Physicians Current Events

Physicians Current Events, Physicians News Articles.
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Personal preventive health practices of physicians can benefit patients
There is a direct, positive link between physicians' preventive health practices and those of their patients, found a study published in CMAJ (Canadian Medical Association Journal). (2013-04-08)

Clearing the air: discussing resuscitation orders in hospitals
Although most people want their physicians to discuss resuscitation or (2000-11-13)

Younger primary care physicians have greater turnover
This article appears in the July/August 2017 issue of Annals of Family Medicine. Link will go live at 5 p.m. ET, July 10. (2017-07-10)

No greater risk if physician delivers fewer babies
In their study of all single births attended primarily by family physicians at a Vancouver teaching hospital, Michael Klein and colleagues found no association between adverse outcomes for mothers or newborns and family physicians who make few deliveries. (2002-05-13)

Understanding why potentially inappropriate medications are continued at the end of life
A recent interview study has uncovered factors that may contribute to the use of potentially inappropriate medications at the end of life. (2016-10-17)

Surgeons are taller and better looking than other doctors
Surgeons are taller and more handsome than physicians, finds a study in this week's Christmas issue of the BMJ. Doctors at the University of Barcelona Hospital noticed that the tallest and most handsome male students were more likely to go for surgery, and the shortest (and perhaps not so good looking) ones were more likely to become physicians. (2006-12-21)

Doctors Missing Chance To Help Teens Who Smoke
Physicians who treat teenager smokers are missing important opportunities to discourage tobacco use among adolescents. (1999-03-05)

Survey: Most patients want to shake hands with their physicians
Most patients want physicians to shake their hands when they first meet, and about half want their first names used in greetings, according to a report in the June 11 issue of Archives of Internal Medicine, one of the JAMA/Archives journals. (2007-06-11)

Physicians with highly educated spouse less likely to work in rural underserved areas
In a study appearing in the March 1, 2016 issue of JAMA, Douglas O. Staiger, Ph.D., of Dartmouth College, Hanover, N.H., and colleagues examined the prevalence of physicians with highly educated spouses and whether having such a spouse was associated with working in rural underserved areas. (2016-03-01)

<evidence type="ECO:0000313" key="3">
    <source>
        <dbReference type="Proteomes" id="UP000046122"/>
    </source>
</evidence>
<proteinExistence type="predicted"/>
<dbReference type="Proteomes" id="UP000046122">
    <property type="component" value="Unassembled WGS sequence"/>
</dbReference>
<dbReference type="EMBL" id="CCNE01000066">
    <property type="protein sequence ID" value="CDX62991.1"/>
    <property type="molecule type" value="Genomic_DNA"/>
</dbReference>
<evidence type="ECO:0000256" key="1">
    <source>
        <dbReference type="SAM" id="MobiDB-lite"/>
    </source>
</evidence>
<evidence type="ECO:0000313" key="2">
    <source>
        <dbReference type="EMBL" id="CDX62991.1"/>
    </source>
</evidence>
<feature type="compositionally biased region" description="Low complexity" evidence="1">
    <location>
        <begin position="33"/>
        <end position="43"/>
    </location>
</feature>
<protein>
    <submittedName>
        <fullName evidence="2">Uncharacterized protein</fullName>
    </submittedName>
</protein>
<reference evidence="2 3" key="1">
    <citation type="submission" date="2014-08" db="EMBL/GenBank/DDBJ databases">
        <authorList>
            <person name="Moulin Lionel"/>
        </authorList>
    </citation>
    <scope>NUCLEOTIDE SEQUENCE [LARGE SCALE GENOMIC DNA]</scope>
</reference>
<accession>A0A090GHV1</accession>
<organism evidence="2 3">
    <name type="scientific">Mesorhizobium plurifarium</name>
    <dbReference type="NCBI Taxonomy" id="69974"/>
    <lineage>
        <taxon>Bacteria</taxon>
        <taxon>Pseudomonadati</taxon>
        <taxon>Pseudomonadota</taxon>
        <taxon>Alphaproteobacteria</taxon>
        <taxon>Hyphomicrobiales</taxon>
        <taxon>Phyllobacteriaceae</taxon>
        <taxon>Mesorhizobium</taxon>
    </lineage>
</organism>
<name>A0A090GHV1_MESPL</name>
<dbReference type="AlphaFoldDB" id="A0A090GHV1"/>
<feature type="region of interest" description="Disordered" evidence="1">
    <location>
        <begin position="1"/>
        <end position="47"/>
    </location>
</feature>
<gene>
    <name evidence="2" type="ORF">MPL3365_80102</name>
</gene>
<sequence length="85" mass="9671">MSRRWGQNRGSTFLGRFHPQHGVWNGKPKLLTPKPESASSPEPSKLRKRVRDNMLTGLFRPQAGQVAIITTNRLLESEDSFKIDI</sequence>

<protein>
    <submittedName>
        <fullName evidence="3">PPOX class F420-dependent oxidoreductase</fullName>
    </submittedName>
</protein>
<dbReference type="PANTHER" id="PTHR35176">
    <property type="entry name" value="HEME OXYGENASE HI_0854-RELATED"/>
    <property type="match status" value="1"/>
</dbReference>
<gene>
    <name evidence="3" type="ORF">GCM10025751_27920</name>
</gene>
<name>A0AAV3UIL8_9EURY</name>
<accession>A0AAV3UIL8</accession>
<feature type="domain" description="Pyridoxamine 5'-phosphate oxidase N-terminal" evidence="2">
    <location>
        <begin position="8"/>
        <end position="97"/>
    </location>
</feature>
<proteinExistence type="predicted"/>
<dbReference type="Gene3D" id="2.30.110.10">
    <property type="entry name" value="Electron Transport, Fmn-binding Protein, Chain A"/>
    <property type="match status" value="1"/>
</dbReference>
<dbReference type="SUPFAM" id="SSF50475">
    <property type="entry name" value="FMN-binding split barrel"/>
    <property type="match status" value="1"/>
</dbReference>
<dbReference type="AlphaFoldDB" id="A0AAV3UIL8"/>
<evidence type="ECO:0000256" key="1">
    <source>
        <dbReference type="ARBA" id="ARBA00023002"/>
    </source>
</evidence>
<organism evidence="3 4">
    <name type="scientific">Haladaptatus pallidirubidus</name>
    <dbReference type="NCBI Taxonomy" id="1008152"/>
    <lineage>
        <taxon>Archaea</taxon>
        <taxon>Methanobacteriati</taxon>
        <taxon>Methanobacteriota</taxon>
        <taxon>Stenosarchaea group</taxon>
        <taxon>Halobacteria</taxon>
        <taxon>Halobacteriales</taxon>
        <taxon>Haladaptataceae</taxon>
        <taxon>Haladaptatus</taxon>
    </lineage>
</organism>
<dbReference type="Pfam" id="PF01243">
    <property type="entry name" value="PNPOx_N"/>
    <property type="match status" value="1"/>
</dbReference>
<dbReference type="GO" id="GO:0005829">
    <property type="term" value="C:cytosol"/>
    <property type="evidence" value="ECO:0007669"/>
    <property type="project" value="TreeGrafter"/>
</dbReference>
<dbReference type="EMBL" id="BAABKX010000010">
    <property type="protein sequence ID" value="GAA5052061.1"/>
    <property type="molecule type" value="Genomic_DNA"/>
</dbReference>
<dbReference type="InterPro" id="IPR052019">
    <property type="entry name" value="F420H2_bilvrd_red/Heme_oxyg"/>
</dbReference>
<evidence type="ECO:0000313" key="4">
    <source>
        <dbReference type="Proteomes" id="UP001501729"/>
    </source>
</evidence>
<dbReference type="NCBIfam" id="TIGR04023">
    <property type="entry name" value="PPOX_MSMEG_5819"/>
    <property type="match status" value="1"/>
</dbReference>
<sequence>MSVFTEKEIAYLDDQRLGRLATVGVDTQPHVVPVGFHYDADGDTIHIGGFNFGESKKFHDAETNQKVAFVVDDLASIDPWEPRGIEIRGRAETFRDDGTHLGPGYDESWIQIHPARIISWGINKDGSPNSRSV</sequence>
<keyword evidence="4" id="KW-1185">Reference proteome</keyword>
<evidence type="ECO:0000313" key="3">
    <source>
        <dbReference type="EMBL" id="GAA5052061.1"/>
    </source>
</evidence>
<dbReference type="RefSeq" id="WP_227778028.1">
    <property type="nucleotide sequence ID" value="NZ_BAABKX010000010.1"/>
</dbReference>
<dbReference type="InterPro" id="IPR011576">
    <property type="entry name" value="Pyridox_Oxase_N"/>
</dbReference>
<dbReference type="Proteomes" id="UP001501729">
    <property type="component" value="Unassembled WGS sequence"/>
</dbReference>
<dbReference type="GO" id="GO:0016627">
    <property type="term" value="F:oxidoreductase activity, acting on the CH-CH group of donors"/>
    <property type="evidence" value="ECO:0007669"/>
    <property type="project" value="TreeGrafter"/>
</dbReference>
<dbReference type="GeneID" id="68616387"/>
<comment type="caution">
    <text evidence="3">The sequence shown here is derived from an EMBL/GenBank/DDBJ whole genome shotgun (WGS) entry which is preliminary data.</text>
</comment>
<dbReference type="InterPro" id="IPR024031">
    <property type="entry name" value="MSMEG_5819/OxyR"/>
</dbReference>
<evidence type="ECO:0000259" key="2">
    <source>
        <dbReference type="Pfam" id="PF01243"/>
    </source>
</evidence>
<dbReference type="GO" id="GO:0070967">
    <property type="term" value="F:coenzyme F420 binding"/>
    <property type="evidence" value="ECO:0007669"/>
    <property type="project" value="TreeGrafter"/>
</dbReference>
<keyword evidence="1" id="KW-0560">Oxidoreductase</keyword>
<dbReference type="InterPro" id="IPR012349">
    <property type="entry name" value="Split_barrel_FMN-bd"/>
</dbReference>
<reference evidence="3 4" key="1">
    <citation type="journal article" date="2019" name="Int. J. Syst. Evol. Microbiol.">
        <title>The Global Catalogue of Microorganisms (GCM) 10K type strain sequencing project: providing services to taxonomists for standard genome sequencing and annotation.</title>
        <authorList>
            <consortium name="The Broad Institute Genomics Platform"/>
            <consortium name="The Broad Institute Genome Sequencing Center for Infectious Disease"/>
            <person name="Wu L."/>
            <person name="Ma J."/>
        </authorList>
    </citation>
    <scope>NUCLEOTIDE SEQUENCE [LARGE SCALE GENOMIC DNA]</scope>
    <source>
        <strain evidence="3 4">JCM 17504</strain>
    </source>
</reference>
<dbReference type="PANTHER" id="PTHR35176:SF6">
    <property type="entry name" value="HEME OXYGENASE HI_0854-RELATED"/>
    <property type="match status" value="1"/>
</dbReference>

Physicians and patients perceive good communication differently
Family physicians have a different view of what constitutes good communication compared to patients and trained clinical raters. (2018-07-10)

No evidence that family physicians have a lower success rate treating depression
A statement by Dr. Ronald Kessler, Ph.D, Department of Health Care Policy, Harvard Medical School, regarding the results of a June 16 Journal of American Medical Association article entitled 'The Epidemiology of Major Depressive Disorder.' (2003-06-19)

Burnout and scope of practice in new family physicians
Among physicians, family physicians report some of the highest levels of burnout. According to a new study, however, early career family physicians who provide a broader scope of practice report significantly lower rates of burnout. (2018-05-14)

Physicians use complex process in addressing non-patient requests
When confronted with a medical request from family or friends (non-patients), physicians follow a complex process in deciding how to respond. According to a focus group study of 33 family medicine residents and 16 senior physicians, physicians first orient themselves to the situation: who is this person; what is he or she asking of me, and where are we? (2018-01-09)

Physicians are more likely to use hospice and intensive care at end of life
New research suggests that US physicians are more likely to use hospice and intensive or critical care units in the last months of life than non-physicians. Hospitalization rates were similar. (2016-05-16)

Computer information systems in hospitals: What works and what doesn't?
Drs. Liette Lapointe and Suzanne Rivard analyze the reactions to computer information system implementation at three hospitals to understand better why physician resistance is often high and why implementations may fail. (2006-05-22)